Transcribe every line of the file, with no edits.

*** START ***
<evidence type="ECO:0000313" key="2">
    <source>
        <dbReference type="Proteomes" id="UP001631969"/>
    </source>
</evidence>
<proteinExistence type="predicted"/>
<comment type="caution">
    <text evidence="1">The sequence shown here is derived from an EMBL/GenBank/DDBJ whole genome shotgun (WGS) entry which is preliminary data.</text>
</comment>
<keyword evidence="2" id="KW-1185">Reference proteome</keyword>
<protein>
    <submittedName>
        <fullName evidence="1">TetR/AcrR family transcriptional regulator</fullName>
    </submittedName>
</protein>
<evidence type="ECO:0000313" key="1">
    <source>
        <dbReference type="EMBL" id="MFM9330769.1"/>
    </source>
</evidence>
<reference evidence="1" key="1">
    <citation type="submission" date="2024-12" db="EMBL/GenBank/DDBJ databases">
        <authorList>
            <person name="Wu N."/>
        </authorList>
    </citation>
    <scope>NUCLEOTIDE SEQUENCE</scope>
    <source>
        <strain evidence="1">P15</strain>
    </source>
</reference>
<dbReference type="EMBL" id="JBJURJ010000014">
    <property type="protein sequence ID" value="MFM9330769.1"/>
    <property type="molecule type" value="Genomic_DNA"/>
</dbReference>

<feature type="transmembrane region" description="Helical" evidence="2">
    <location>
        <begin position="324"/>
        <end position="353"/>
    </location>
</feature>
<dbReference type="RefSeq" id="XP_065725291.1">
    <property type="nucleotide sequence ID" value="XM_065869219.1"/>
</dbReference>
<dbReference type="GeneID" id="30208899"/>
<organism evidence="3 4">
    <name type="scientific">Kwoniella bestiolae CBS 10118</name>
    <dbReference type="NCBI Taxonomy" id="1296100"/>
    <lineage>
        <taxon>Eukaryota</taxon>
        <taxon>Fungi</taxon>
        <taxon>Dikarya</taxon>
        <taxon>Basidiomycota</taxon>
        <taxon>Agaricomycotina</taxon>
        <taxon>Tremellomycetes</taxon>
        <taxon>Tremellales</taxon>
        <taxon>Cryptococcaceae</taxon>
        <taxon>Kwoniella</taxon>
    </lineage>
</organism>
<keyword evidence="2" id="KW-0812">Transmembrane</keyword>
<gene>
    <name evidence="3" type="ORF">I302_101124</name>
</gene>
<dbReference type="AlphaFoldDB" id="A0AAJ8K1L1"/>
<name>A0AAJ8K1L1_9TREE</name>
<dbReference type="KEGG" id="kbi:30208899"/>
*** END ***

<evidence type="ECO:0000313" key="2">
    <source>
        <dbReference type="Proteomes" id="UP001631969"/>
    </source>
</evidence>
<proteinExistence type="predicted"/>
<comment type="caution">
    <text evidence="1">The sequence shown here is derived from an EMBL/GenBank/DDBJ whole genome shotgun (WGS) entry which is preliminary data.</text>
</comment>
<keyword evidence="2" id="KW-1185">Reference proteome</keyword>
<protein>
    <submittedName>
        <fullName evidence="1">TetR/AcrR family transcriptional regulator</fullName>
    </submittedName>
</protein>
<evidence type="ECO:0000313" key="1">
    <source>
        <dbReference type="EMBL" id="MFM9330769.1"/>
    </source>
</evidence>
<reference evidence="1" key="1">
    <citation type="submission" date="2024-12" db="EMBL/GenBank/DDBJ databases">
        <authorList>
            <person name="Wu N."/>
        </authorList>
    </citation>
    <scope>NUCLEOTIDE SEQUENCE</scope>
    <source>
        <strain evidence="1">P15</strain>
    </source>
</reference>
<dbReference type="EMBL" id="JBJURJ010000014">
    <property type="protein sequence ID" value="MFM9330769.1"/>
    <property type="molecule type" value="Genomic_DNA"/>
</dbReference>

<feature type="transmembrane region" description="Helical" evidence="2">
    <location>
        <begin position="324"/>
        <end position="353"/>
    </location>
</feature>
<dbReference type="RefSeq" id="XP_065725291.1">
    <property type="nucleotide sequence ID" value="XM_065869219.1"/>
</dbReference>
<dbReference type="GeneID" id="30208899"/>
<organism evidence="3 4">
    <name type="scientific">Kwoniella bestiolae CBS 10118</name>
    <dbReference type="NCBI Taxonomy" id="1296100"/>
    <lineage>
        <taxon>Eukaryota</taxon>
        <taxon>Fungi</taxon>
        <taxon>Dikarya</taxon>
        <taxon>Basidiomycota</taxon>
        <taxon>Agaricomycotina</taxon>
        <taxon>Tremellomycetes</taxon>
        <taxon>Tremellales</taxon>
        <taxon>Cryptococcaceae</taxon>
        <taxon>Kwoniella</taxon>
    </lineage>
</organism>
<keyword evidence="2" id="KW-0812">Transmembrane</keyword>
<gene>
    <name evidence="3" type="ORF">I302_101124</name>
</gene>
<dbReference type="AlphaFoldDB" id="A0AAJ8K1L1"/>
<name>A0AAJ8K1L1_9TREE</name>
<dbReference type="KEGG" id="kbi:30208899"/>